Asking for Input, Not Grief


Original Post
Roy Suggett · · Unknown Hometown · Joined Jul 2009 · Points: 6,435

Just to get it started, again, I would like your opinion on a seemingly touchy subject.  I am not much of a boulder and prefer to climb "taller" things.  That being said, I respect the simplicity, social connections, and technical prowess needed for the bouldering community.  I believe there is a great deal of crossover between "climbers" and boulders.  My problem is with mixing up the two categories it gives each group less distinction.  I wonder if REI, with their resources could/should not create a separate domain for bouldering like has been done for Mt. Biking (MTB Project), Skiers (Powder Project), Hikers (Hiking Project), Runners (Trail Run Project)?  For now, let's call it "Boulder Project (BP).  BP would show case the strictly boulder lines and not involve the lines typicly using bolts or gear.  Even though a boulder FA is significant, it IS different from a...say, a two pitch new route FA.  Many of the same skills required, but still way different on many levels.  I believe both communities would benift from this seperate distnction.  What do you think?

FrankPS · · Atascadero, CA · Joined Nov 2009 · Points: 275

I would think it depends on how much demand/market there is for such a site.  Nothing wrong with the idea, but I don't know that a lot of people are craving it, either. Considering you're the first person I've heard ask about it...

Edit: On MP, you can search for boulder problems in a given area under "Best Routes for You."

Nivel Egres · · New York, NY · Joined Dec 2014 · Points: 130
FrankPS wrote:

Edit: On MP, you can search for boulder problems in a given area under "Best Routes for You."

A separate category "Worst routes for you" is what we need :)

Roy Suggett · · Unknown Hometown · Joined Jul 2009 · Points: 6,435

Yeah, there is a forum spot called "Land of the uber-strong pad people" too.  But somebody can work days putting up 15+ boulder FAs and somebody else can put in the same time to get half way through a new mulipitch.  The two things don't seem to juxtopose well to me.

Bill Czajkowski · · Albuquerque, NM · Joined Oct 2008 · Points: 30

I think you don't get to choose what others give you and your idea seems pointless to me.

And the word is "boulderER". Usually without the capitalization.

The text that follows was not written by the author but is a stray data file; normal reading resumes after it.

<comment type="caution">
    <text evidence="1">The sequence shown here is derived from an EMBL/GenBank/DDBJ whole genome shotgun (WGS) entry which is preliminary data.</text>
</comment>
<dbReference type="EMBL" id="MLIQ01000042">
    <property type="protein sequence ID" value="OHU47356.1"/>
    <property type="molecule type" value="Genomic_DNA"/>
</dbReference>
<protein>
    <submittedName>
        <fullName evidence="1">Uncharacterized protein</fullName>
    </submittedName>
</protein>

20 kN · · Unknown Hometown · Joined Feb 2009 · Points: 1,352

It already exists right here:

https://www.mountainproject.com/forum/103989409/bouldering

I am not sure why we would need a completely separate website, we already have a separate section for it. Websites are not free. They are rather expensive actually in that creating a website that doesent look and function like total crap requires a ton of programing which takes time and money to pay someone to do it. Then you have to buy the domain, lease the server space, ect. all for what? Seems like a solution in search of a problem.

Roy Suggett · · Unknown Hometown · Joined Jul 2009 · Points: 6,435

The capital "B", Bill, was out of respect.  The lack of proper "ER-ing" out of...I guess igrorence.  My point is/was by seperating the two catigories each group would gain more significant notority, input and distinction.

Buddy Smith · · GA · Joined May 2017 · Points: 40

I don't think a whole new app is necessary. Climbing and bouldering belong in the same app. Lost Wall and Rock Town are a half mile apart geographically but miles apart in what a climber expects and wants. I get it though, I think. I don't boulder. I wanna go up. Up is cool to me. I love up. If I would boulder, however, I'd be MUCH better at up. I KNOW this. It's always been a thing with me. I hate to practice. If I could hit the driving range twice a week I'd be a better golfer. Hate it. I wanna play. If I could practice drum rudiments and drills for an hour twice a week I'd have been a better drummer. Hate it. I wanna play! If I bouldered and pulled hard moves and crashed and hurt a shoulder and got some scrapes and pain down low while making hard moves I KNOW would be less of a wuss about making a hard move two feet over a great placement or bolt. Still hate it. Still, the noob I took to the crag yesterday had been bouldering a lot recently because it's what he had gear for. He killed  on his first time. Led an 8sport, cleaned and rapped and did all kinds of great stuff because he had built up the mental and physical prowess. I still hate to practice. And to ME it's practice because I love up. One guy talking here...